how dangerous the future has become. 

Slowly, | open my eyes again. 

“Do what you want, Kilorn.” My voice is cold and mechanical, like 
the wires and circuits trying to switch back on. “The power’s coming 
back soon. We should be on the move.” 

The others spring into action, disappearing into the conservatory, 
and Walsh takes me by the arm. Kilorn backs away, following the 
others into the shadows, but his eyes stay on me. 

“Mare,” he calls after me. “At least say good-bye.” 

But I’m already walking, Maven by my side, Walsh leading us 
both. | won't look back, not now when he’s betrayed all I’ve ever 
done for him. 


Time moves slowly when you're waiting for something good, so 
naturally the days fly by as the dreaded ball approaches. A week 
passes without any contact, leaving Maven and me in the dark as 
the hours march on. More Training, more Protocol, more brainless 
lunches that almost leave me in tears. Every time | have to lie, to 
praise the Silvers and rip down my own. Only the Guard keeps me 
strong. 

Lady Blonos scolds me for being distracted in Protocol. | don’t 
have the heart to tell her that, distracted or not, I'll never be able to 
learn the dance steps she’s trying to teach for the Parting Ball. As 
suited as | might be to sneaking, I’m horrible with rhythmic motion. 


Meanwhile, the once dreaded Training is an outlet for all my anger 
and stress, allowing me to run or spark off everything I’m trying to 
keep inside. 

But just when I’m finally beginning to get the hang of things, the 
mood of Training shifts drastically. Evangeline and her lackeys don’t 
snipe at me, instead focusing intently on their warm-ups. Even 
Maven goes through his stretches more carefully, like he’s preparing 
for something. 

“What's going on?” | ask him, nodding to the rest of the class. My 
eyes linger on Cal, currently doing push-ups in perfect form. 

“You'll see in a minute,” Maven replies, his voice oddly dull. 

When Arven enters with Provos, even he has a strange spring in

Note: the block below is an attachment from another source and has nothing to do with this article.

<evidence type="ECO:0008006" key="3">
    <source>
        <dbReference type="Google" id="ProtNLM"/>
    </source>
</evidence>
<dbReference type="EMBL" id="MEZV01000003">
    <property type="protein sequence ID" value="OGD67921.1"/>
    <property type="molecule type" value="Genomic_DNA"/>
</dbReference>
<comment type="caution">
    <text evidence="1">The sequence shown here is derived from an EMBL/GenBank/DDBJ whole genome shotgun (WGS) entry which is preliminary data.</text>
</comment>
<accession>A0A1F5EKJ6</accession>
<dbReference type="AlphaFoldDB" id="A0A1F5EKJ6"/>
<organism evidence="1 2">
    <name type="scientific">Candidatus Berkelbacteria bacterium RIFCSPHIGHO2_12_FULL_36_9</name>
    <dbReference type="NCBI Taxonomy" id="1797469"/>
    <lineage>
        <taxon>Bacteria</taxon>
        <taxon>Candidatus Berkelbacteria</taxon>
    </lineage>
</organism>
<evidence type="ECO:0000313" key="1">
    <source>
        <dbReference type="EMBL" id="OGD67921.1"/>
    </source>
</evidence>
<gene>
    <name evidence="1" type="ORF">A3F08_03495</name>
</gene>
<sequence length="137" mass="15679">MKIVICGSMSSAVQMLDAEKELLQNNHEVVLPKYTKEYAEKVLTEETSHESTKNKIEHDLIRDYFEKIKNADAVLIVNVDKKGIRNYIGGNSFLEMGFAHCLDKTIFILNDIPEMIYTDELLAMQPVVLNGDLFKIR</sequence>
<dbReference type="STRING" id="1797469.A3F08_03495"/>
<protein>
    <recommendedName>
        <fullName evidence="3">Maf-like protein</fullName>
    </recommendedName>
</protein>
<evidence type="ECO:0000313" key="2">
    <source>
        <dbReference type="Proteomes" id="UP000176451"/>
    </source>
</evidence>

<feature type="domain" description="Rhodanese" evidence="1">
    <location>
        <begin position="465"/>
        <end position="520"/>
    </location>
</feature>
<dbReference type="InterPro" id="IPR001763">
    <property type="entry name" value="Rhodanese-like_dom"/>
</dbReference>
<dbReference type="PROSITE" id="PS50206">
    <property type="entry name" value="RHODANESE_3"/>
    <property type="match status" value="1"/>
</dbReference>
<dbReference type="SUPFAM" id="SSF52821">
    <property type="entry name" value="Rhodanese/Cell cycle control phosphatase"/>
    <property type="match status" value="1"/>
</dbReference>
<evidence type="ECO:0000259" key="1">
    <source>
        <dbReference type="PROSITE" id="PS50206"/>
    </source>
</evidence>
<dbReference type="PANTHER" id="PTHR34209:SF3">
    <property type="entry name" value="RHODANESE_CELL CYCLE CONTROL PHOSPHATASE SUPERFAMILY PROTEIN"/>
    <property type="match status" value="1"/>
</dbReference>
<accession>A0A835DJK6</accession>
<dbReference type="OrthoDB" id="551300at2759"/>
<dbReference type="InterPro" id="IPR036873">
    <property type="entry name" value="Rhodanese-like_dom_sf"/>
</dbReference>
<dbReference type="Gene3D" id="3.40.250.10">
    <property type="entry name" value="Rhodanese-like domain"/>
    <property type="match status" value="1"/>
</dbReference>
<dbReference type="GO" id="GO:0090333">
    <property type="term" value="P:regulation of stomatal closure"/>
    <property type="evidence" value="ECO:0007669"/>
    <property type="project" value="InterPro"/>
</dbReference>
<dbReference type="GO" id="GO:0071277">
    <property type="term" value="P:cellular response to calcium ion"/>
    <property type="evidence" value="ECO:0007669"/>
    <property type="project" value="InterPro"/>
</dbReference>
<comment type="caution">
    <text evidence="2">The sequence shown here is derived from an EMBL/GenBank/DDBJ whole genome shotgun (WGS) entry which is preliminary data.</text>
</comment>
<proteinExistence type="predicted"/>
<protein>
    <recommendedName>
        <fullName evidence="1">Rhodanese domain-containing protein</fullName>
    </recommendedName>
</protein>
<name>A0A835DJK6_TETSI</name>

his step. He doesn’t bark out an order to run and approaches the 
class instead. 

“Tirana,” Instructor Arven murmurs. 

A girl in a blue-striped suit, the nymph from House Osanos, 
jumps to attention. She makes her way toward the center of the floor, 
waiting for something. She looks equal parts excited and terrified. 

Arven turns, searching through us. For a second, his eyes linger 
on me but thankfully shift to Maven. 

“Prince Maven, if you please.” He gestures to where Tirana waits. 

Maven nods and moves to stand beside her. Both of them tense, 
fingers twitching as they await whatever’s coming. 

Suddenly, the training floor moves around them, pushing clear 
walls up to form something. Again, Provos raises his arms, using his 
abilities to transform the training hall. As the structure takes shape, 
my heart hammers, realizing exactly what it is. 

An arena. 

Cal takes Maven’s place at my side, his movements quick and 
silent. “They won't hurt each other,” he explains. “Arven stops us 
before anyone can do real damage, and there are healers on hand.” 

“Comforting,” | choke out. 

In the center of the quickly forming arena, both Maven and Tirana 
prepare for their match. Maven’s bracelet sparks, and fire blazes in 
his hands, streaking up his arms, while droplets of moisture leech 


from the air to swirl around Tirana in a ghostly display. Both of them 
look ready for battle. 

Something about my unease sets Cal on edge. “Is Maven the 
only thing you're worried about?” 

Not even close. “Protocol’s not exactly easy right now.” I’m not